finally section would have run without the lock being held. The throw from wait() still
would have had to relock, even though the lock would be released promptly.
Example 9-14 Interrupting a wait()
synchronized(this) {
try {
} catch (interuptedException ie) {
} finally {
The Morning After
Well, now that we've done all that, we're ready to get back to some useful work, right? Not quite.
Threads are rather particular about how they're treated after cancellation. They want to be
pampered. They want to be joined or at least waited for after they clean up.
The point here is that you don't want to be starting up new threads until the old ones are truly gone.
What if you have global variables that you need properly initialized? What if there is shared data
that you don't want old and new threads sharing? If nothing else, it's nice to clean up memory
before making new demands. (We're assuming that you'll run the same code again in your
program. If you really only ran it once, you wouldn't need to be so careful.)
In the searcher example (Code Example 9-15) we have one global array of threads. It would not
do to start creating in new threads while the successful searcher was still busy killing off the old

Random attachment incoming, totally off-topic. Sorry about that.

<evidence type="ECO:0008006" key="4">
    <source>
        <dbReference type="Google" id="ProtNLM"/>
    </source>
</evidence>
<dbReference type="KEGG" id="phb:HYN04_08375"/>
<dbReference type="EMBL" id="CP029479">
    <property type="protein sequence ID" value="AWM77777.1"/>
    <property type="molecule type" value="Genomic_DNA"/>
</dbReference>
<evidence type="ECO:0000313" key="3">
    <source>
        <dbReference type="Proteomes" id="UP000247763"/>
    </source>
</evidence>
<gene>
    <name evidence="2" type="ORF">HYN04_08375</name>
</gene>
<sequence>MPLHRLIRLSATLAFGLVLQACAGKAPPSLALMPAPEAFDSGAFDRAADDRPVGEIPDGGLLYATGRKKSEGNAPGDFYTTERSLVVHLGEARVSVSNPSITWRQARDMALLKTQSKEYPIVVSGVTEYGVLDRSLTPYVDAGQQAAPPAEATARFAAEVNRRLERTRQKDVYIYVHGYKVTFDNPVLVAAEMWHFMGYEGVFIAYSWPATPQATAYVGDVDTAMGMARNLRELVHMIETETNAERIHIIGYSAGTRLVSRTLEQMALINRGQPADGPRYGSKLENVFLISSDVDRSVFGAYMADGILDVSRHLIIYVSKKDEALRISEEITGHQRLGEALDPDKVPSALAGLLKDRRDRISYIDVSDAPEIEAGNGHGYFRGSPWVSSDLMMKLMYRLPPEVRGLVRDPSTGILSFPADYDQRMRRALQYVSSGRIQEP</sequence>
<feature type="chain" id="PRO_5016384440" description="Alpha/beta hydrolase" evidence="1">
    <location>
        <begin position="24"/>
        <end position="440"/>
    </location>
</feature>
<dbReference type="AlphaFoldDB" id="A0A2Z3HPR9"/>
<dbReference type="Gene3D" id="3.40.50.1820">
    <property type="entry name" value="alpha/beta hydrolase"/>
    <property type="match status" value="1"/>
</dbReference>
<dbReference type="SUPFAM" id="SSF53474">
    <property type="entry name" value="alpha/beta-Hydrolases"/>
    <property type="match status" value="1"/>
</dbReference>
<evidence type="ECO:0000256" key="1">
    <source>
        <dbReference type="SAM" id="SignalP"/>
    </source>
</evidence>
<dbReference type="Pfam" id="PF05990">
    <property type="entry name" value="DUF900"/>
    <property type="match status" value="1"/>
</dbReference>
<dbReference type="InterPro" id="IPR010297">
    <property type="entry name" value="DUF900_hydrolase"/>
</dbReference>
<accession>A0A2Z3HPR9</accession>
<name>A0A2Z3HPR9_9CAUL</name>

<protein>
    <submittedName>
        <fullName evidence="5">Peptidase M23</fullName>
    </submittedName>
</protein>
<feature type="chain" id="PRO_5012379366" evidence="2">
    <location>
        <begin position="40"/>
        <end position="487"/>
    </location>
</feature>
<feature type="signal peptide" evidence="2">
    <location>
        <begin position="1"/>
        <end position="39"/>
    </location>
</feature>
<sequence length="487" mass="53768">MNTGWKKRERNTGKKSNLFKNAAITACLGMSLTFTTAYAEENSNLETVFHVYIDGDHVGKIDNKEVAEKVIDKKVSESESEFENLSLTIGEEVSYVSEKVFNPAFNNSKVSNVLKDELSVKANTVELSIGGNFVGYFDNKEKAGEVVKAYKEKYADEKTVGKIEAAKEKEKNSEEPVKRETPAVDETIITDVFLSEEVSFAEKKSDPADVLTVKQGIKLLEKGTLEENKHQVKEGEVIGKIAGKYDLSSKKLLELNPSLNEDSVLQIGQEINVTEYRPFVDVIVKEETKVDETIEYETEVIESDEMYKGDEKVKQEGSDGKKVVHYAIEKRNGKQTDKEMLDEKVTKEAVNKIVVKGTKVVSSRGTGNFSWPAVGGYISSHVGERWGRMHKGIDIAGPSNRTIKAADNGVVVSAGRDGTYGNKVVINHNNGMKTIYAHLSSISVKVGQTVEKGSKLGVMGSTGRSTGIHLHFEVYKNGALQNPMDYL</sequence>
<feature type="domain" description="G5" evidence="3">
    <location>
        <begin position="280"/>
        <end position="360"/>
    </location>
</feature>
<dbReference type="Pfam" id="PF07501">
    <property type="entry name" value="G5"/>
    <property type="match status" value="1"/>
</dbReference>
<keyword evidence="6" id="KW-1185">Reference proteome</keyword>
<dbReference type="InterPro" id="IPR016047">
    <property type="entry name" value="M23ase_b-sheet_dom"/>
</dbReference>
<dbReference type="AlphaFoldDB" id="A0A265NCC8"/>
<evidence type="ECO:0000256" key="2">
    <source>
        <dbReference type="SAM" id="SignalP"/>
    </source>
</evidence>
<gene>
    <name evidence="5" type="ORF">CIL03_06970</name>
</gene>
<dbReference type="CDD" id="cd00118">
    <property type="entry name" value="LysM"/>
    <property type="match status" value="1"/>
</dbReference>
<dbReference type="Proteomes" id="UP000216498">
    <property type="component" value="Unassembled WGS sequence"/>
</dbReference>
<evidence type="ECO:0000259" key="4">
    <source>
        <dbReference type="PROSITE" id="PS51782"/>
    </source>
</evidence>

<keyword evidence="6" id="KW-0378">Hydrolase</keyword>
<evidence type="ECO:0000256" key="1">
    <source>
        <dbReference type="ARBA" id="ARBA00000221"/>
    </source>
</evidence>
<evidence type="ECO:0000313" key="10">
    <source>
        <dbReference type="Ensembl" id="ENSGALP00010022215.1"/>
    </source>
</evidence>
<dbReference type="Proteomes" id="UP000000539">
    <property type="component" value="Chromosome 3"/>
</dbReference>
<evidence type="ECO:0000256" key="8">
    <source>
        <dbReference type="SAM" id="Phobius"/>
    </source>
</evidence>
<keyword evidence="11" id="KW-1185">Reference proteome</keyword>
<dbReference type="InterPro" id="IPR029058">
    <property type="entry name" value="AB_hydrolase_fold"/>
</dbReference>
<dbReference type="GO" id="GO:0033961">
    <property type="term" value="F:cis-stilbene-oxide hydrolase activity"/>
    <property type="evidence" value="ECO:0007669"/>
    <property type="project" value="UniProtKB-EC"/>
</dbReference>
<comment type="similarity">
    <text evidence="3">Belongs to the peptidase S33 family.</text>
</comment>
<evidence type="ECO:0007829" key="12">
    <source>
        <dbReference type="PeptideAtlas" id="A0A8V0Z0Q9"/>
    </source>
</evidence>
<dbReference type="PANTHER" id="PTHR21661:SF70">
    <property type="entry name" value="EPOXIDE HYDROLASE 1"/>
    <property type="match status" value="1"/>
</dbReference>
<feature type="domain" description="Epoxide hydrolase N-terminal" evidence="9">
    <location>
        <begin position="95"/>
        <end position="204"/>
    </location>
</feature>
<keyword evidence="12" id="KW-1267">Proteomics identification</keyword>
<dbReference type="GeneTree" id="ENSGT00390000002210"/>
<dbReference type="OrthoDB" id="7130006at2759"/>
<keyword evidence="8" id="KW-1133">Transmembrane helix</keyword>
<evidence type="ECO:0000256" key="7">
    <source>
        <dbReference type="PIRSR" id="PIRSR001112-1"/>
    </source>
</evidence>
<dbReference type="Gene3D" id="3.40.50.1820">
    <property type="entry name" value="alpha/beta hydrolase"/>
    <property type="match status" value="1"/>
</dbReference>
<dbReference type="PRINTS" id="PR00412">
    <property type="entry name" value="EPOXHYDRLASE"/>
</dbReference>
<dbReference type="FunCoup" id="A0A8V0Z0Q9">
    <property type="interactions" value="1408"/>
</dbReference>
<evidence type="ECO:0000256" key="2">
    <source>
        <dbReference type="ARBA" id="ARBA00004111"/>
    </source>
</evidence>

losers. Instead, we must wait for all the threads to exit before we reinitialize and start over again.
Example 9-15 From the main() Method for Searcher Example
synchronized(this) {
// Protect threads[]
for (int i = 0; i < nSearchers; i++) {
threads[i] = new Thread(new Searcher(this, i));
for (int i = 0; i < nSearchers; i++) {
synchronized(this) {
t = threads[i];
// Searcher may use threads[]
We don't actually need the threads to exit. We merely need the threads to reach a point where they
will never change any shared data and we will never use them again. Instead of using join(),
the same effect could be accomplished by using a SingleBarrier.
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